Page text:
Witherspoon, however, had the largest and longest overall impact. His 16 passes defensed tied for the rookie record. He allowed just an 87.9 rating in coverage despite being targeted six times per game. He added three sacks and generally was a deterrent no matter where Pete Carroll lined him up.

Offensive rookie of the year: C.J. Stroud, Houston Texans

AP Photo/Eric Christian Smith

3. Sam LaPorta, Detroit Lions

2. Puka Nacua, Los Angeles Rams

1. CJ Stroud, Houston Texans

LaPorta is my All-Pro tight end (with apologies to George Kittle and David Njoku). Nacua would be my second-team All-Pro wideout. But as great as they are, neither is the singular force that turned a laughingstock franchise into a division champion in less than one year.

The man behind that transformation was Stroud, who put together one of the best rookie campaigns we’ve ever seen from a quarterback. The Ohio State product elevated a young receiving corps, throwing for more than 4,000 yards in 15 games along with 23 touchdowns. With him at the help, Houston rose from last place in offensive efficiency in 2022 to 15th in 2023 *despite the league’s 26th-best running game.*

via and the author.

As valuable as Nacua was, Stroud meant more to his team. Thus, he wins a tight race.

Coach of the year: Mike Tomlin, Pittsburgh Steelers

Charles LeClaire-USA TODAY Sports

3. DeMeco Ryans, Houston Texans

2. Kevin Stefanski, Cleveland Browns

1. Mike Tomlin, Pittsburgh Steelers

Things should not have gone right for the Steelers in 2024. Their rebuilding offensive line wasn’t ready yet. Kenny Pickett could be trusted for three good throws per game, making life even more difficult for the run game that had to run behind that line. Pittsburgh’s defense was laden with stars and also major question marks in the secondary.

And yet, that team won 10 games despite starting Pickett, Mitchell Trubisky and Mason by-god Rudolph. It won five of those games against opponents who made the playoffs despite a secondary in which the only starting quarterback to allow a passer rating under 90.0 in coverage was a second round rookie. It made the playoffs despite playing in a division where every other team had a winning record.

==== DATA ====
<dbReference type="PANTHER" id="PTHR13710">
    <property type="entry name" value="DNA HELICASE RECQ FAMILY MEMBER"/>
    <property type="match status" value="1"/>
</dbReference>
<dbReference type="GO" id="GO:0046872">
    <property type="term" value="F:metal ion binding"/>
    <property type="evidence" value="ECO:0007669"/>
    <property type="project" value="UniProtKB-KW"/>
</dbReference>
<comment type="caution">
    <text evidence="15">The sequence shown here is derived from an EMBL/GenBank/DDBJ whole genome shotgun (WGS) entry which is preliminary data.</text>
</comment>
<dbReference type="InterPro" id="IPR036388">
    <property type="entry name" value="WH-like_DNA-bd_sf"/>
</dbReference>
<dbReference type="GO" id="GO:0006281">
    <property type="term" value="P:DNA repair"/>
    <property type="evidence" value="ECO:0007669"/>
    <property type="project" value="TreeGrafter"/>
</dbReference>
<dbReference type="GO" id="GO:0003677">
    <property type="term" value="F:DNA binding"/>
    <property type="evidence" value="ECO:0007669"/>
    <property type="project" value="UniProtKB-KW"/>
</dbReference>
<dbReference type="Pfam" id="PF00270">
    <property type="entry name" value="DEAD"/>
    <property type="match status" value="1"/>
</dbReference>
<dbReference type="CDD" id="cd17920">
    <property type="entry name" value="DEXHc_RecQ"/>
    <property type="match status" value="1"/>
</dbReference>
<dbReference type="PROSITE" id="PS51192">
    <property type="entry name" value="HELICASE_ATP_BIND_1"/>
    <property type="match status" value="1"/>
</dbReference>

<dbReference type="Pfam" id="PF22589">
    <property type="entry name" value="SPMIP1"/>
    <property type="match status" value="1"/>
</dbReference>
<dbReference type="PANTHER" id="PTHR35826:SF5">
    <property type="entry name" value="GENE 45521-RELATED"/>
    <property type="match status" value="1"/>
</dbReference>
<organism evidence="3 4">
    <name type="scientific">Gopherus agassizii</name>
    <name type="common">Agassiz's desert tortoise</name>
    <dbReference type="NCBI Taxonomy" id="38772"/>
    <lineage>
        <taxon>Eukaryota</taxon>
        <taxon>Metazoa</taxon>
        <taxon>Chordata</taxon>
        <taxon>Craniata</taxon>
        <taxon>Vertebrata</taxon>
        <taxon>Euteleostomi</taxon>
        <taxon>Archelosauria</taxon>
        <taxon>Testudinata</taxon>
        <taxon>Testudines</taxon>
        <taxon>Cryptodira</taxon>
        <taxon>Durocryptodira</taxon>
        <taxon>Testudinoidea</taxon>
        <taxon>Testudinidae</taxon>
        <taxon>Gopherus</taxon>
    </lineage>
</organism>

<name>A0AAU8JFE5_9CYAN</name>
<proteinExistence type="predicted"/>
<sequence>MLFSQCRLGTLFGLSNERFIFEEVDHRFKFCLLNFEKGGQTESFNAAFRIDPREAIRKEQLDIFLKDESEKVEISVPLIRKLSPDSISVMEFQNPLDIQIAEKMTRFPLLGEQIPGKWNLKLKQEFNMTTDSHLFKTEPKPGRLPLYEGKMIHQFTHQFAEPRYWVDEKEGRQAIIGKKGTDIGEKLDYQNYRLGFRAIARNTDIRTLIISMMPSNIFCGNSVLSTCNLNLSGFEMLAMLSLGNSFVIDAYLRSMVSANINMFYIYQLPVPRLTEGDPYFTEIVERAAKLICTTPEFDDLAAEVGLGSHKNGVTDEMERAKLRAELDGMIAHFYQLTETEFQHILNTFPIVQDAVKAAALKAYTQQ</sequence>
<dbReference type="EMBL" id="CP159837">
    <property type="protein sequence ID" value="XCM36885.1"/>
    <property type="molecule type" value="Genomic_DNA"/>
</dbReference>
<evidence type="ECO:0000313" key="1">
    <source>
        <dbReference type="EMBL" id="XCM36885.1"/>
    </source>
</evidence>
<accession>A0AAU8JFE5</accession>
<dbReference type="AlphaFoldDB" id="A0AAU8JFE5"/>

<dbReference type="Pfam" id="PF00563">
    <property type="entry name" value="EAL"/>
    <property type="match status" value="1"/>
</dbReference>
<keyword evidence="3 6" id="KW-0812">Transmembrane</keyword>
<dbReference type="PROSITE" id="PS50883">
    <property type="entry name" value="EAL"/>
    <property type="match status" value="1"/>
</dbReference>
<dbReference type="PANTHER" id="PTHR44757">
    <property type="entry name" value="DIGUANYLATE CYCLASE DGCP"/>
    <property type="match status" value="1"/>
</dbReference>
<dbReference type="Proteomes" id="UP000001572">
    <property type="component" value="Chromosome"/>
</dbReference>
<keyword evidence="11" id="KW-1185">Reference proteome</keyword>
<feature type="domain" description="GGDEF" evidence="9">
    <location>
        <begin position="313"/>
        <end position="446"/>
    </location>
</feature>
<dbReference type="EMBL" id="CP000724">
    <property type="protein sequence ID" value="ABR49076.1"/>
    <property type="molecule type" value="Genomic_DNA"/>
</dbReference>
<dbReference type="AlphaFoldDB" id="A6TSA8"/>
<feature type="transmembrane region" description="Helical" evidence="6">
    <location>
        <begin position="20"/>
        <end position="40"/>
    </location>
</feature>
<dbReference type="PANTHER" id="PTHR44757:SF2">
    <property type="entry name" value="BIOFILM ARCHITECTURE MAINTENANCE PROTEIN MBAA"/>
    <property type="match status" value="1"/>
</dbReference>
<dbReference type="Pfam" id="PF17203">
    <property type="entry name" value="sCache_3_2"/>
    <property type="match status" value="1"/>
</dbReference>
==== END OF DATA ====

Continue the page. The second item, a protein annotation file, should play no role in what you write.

Other coaches were more successful. I don’t think any got more out of less. Which is a descriptor we can apply to most of Tomlin’s last five seasons, but this one felt especially obvious.

My All-Pro ballot

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First, here’s the ballot:

Position Player(s)
QB Lamar Jackson, Baltimore Ravens
RBs Christian McCaffrey, San Francisco 49ers and Raheem Mostert, Miami Dolphins
WRs Tyreek Hill, Miami Dolphins and CeeDee Lamb, Dallas Cowboys
TE Sam LaPorta, Detroit Lions
C Jason Kelce, Philadelphia Eagles
OGs Chris Lindstrom, Atlanta Falcons and Joe Thuney, Kansas City Chiefs
OTs Penei Sewell, Detroit Lions and Bernhard Raimann, Indianapolis Colts
DEs Myles Garrett, Cleveland Browns and Maxx Crosby, Las Vegas Raiders
DTs Justin Madubuike, Baltimore Ravens and Chris Jones, Kansas City Chiefs
OLBs TJ Watt, Pittsburgh Steelers and Micah Parsons, Dallas Cowboys
ILB Fred Warner, San Francisco 49ers
CBs DaRon Bland, Dallas Cowboys, Charvarius Ward, Kansas City Chiefs and Martin Emerson, Cleveland Browns
S Kyle Hamilton, Baltimore Ravens and Antoine Winfield Jr., Tampa Bay Buccaneers
PK Jake Elliott, Philadelphia Eagles
P Jamie Gillan, New York Giants
KR Keisean Nixon, Green Bay Packers
PR Derius Davis, Los Angeles Chargers
ST Jalen Reeves-Maybin, Detroit Lions

Let’s talk about some of my less conventional picks, especially compared to the AP All-Pro team.

  • I had Raheem Mostert as my second-most impactful tailback. This could easily have been Kyren Williams, who was great. But Mostert’s red zone production (a league-high rushing 18 touchdowns) and superior rushing yards over expected (0.61 RYOE per carry vs. 0.45 for Williams) gave him the nod.
  • Raimann’s improvement stuck out to me every time I saw him play. Maybe he looked better because I came into the season with lower expectations for him than a Trent Williams or Lane Johnson. But I loved what I saw from him — enough to make him an All-Pro.
  • I picked three cornerbacks when the ballot said two, which means Emerson is the odd man out. Which is fine; there was some steeeeep competition here.
  • Speaking of steep competition, I did what I could to fudge the edge rusher positions and still couldn’t find room for Josh Allen or Khalil Mack or Trey Hendrickson or Aidan Hutchinson. That stinks!
  • Jamie Gillan is my punter. Not just because he’s the Scottish Hammer, but because he had a massive workload in New York and responded with his finest season as a pro.